A Week in Jamaica

 
Completed my first full week here last Thursday. It was pretty amazing! Monday and Tuesday I was at Port Maria working in the A&E. (Accidents and Emergencies, pretty much similar to an American ER.) Since all of my clinic locations are in general hospitals I just help out with the Pediatric patients that present for evaluation.

This active boy tried to be serious for the picture but he couldn’t hold the smile in for long!

Wednesdays and Thursdays are at Annotto Bay and there I was able to work in the Pediatric clinic seeing patients presenting for their newborn exams and other scheduled patients. It was a busy day and I was able to work and consult with the other Medical Officers who work in the clinic seeing patients. Diagnosed a few murmurs in newborns which required ECHOs prior to being seen by Cardiology. I’m unsure when they will finally be able to have the imaging done (there’s a long scheduling process, especially if patient is overall well appearing.)

She wanted to listen to my heart.

There are many services that are available in my training hospital which we don’t generally have available here in Jamaica. I was consulted for a 3 year old with failure to thrive, which upon prompting I discovered was likely due to suboptimal nutritional intake as the patient had food aversion and would only eat small amounts of rice porridge. Back at my home institution I would get behavioral medicine and our eating specialist involved. In this case, all I could offer is that the patient be started on pediasure and to continue to attempt to feed with new and different foods.

Another service that is dificult would be Rheumatology, which may have been an issue for one of the patients I’d seen on Friday at the Portland Health Department. He was a 10 year old who presented with 1 month of joint pain in elbows and knees. But when prompted would agree that nearly every joint hurts. Yet through history and on physical exam there was no warmth, swelling, or redness to any of the joints. If directly asked he would complain of pain with movement of any joint and would wince as if in pain, but if redirected while I continued examination he didn’t not express or show signs of pain. I do believe he may have some morning stiffness but I didn’t think his symptoms were concerning for a rheumatological problem and so I decided to have the patient come back in 1-2 months if the symptoms continued.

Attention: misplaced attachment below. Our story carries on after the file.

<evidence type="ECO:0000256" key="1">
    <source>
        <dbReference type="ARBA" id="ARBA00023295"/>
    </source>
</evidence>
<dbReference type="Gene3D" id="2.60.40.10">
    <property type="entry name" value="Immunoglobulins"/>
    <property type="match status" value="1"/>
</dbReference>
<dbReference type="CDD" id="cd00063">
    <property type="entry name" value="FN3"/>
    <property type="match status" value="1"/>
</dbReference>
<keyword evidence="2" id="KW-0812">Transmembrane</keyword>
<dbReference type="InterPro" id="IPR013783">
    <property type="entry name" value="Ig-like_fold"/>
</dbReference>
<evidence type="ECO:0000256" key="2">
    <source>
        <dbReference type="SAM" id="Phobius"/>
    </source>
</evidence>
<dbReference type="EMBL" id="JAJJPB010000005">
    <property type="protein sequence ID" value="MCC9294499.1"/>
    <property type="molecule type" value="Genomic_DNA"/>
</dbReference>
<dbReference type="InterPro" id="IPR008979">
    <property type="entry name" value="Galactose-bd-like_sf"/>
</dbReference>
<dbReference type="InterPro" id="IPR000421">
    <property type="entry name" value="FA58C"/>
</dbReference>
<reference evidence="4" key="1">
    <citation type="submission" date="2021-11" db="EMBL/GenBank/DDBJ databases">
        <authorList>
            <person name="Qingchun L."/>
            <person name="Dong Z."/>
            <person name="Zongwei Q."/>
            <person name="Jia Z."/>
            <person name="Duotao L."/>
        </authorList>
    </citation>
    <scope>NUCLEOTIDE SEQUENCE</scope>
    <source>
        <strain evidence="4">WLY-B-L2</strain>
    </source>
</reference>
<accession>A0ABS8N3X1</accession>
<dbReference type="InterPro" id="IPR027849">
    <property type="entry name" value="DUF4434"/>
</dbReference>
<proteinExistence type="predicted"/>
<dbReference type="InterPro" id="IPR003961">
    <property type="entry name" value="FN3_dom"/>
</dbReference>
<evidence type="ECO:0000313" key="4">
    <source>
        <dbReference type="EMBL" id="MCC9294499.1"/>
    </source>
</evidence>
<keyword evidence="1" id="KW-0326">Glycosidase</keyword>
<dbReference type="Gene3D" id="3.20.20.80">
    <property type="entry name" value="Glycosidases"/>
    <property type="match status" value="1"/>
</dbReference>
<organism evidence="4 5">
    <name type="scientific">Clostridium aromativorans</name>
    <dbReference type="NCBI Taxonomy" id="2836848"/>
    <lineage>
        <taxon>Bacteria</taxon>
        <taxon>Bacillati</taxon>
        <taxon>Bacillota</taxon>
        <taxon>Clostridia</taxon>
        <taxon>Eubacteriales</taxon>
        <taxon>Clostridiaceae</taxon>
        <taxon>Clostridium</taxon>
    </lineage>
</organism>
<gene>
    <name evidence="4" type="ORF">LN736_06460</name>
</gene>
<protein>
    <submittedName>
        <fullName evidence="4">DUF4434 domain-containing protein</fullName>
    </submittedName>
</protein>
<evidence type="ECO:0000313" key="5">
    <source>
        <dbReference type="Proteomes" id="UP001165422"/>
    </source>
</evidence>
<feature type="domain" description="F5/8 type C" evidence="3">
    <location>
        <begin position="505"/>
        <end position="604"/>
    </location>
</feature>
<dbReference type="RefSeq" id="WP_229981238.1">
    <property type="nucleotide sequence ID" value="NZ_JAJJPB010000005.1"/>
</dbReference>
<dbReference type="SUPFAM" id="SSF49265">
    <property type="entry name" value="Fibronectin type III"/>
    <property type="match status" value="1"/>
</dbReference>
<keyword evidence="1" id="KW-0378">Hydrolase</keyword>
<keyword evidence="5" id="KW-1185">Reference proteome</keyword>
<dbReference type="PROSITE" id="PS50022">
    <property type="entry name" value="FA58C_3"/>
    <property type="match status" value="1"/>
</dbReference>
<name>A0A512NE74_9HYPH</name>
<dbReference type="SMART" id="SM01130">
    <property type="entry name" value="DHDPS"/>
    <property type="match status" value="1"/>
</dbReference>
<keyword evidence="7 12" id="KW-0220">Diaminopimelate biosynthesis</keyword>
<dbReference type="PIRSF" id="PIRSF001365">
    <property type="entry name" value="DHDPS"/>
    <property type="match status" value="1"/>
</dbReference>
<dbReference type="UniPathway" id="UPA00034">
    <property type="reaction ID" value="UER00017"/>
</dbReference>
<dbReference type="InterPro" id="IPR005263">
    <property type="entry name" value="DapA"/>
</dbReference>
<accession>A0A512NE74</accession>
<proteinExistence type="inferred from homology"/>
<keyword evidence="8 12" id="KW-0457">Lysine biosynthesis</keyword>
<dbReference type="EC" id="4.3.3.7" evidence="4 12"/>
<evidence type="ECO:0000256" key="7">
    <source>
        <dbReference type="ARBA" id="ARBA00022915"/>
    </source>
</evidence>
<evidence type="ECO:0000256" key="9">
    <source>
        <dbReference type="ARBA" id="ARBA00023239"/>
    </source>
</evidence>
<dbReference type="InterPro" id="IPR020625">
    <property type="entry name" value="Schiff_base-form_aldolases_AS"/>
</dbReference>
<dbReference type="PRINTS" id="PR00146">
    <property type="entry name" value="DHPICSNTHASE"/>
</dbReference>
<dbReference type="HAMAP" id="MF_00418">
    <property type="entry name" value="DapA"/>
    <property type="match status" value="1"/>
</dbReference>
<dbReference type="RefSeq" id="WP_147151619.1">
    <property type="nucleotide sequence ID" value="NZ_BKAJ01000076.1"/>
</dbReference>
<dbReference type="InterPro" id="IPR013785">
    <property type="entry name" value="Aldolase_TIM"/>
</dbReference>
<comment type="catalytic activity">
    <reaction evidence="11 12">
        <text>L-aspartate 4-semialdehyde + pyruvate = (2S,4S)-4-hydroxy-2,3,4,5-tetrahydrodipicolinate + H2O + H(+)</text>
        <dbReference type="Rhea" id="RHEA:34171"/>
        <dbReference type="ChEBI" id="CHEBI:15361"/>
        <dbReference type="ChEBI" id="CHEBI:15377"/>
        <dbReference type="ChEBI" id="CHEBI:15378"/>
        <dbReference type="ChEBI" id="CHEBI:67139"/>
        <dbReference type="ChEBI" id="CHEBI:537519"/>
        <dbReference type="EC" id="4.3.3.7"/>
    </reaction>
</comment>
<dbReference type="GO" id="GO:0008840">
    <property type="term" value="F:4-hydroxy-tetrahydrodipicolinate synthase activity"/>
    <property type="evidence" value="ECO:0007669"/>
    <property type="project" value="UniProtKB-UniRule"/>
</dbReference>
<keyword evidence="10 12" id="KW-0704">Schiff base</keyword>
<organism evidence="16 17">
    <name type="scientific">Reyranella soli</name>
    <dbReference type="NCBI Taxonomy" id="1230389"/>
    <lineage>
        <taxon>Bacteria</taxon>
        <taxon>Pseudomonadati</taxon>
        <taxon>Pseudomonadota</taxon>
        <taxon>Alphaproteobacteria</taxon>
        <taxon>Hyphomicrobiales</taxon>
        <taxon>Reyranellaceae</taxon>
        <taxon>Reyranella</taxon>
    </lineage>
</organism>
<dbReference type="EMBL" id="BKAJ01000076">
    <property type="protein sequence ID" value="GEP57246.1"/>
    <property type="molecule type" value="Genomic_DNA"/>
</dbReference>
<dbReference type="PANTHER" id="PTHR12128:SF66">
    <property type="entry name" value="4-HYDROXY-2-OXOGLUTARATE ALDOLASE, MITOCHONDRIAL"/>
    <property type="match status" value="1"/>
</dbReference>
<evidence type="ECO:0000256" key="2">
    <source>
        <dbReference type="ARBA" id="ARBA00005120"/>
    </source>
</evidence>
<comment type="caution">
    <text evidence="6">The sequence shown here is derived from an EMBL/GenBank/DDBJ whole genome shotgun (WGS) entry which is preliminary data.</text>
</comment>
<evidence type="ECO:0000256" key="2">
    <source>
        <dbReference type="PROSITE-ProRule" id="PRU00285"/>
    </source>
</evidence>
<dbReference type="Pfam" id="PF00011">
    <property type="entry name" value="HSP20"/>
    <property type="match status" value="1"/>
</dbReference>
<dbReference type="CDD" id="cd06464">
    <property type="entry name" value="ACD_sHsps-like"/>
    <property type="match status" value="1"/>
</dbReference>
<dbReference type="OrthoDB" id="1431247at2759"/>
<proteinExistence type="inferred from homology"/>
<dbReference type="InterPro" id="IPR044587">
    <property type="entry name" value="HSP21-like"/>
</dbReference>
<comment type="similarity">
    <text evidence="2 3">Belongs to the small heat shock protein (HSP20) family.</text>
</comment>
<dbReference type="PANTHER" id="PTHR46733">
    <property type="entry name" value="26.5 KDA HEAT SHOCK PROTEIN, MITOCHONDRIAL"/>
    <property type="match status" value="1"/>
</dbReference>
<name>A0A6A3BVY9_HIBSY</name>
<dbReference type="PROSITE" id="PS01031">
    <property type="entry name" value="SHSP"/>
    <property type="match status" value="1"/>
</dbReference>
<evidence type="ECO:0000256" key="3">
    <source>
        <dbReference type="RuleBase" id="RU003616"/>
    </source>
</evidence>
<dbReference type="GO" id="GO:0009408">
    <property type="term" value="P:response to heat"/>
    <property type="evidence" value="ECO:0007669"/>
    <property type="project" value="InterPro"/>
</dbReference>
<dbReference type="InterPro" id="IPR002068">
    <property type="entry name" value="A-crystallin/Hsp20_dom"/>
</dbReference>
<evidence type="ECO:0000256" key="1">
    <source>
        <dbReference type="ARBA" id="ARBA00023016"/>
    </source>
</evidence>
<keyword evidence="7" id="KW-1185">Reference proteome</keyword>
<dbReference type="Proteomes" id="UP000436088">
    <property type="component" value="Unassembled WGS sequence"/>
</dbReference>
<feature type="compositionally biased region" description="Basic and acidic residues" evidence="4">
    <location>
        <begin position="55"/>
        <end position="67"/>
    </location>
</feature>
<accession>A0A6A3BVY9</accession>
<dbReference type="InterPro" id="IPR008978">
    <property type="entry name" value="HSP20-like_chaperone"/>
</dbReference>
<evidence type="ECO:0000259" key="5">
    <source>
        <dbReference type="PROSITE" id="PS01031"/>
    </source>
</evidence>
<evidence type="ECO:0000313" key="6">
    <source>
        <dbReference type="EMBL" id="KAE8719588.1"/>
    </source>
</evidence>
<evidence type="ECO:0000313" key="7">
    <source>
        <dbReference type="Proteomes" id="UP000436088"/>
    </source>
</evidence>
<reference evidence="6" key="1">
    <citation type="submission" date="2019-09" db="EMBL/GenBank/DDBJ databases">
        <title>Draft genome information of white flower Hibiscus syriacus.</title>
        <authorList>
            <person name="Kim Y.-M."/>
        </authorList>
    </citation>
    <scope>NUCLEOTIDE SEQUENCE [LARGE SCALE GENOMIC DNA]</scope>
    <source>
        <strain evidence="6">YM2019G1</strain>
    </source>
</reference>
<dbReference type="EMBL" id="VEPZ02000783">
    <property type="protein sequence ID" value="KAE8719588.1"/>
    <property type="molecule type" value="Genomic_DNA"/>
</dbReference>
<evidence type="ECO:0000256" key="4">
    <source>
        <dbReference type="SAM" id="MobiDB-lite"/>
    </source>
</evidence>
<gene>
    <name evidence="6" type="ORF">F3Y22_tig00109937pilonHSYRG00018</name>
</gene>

For the most part I’ve seen plenty of the same pathology that I would see back home. The major challenge comes with navigating a different health system and knowing what services and treatments are available. This helps a lot in being judicious in my medical decisions.

I also learn much about Jamaica and the hospitals from the transportation drivers.

PS. On a different topic, after my visit to the Portland Health Dept, I developed hives! That’s a first for me as I’ve never had any allergic reactions before. If you’re wondering, they are not comfortable AT ALL. (I had Benadryl in my emergency kit but wound up having to start steroids since the hives persistently returned every 6 hours.) I’m still unsure of what has cause them and I’m currently still having intermittent break outs but the episodes have been improving.
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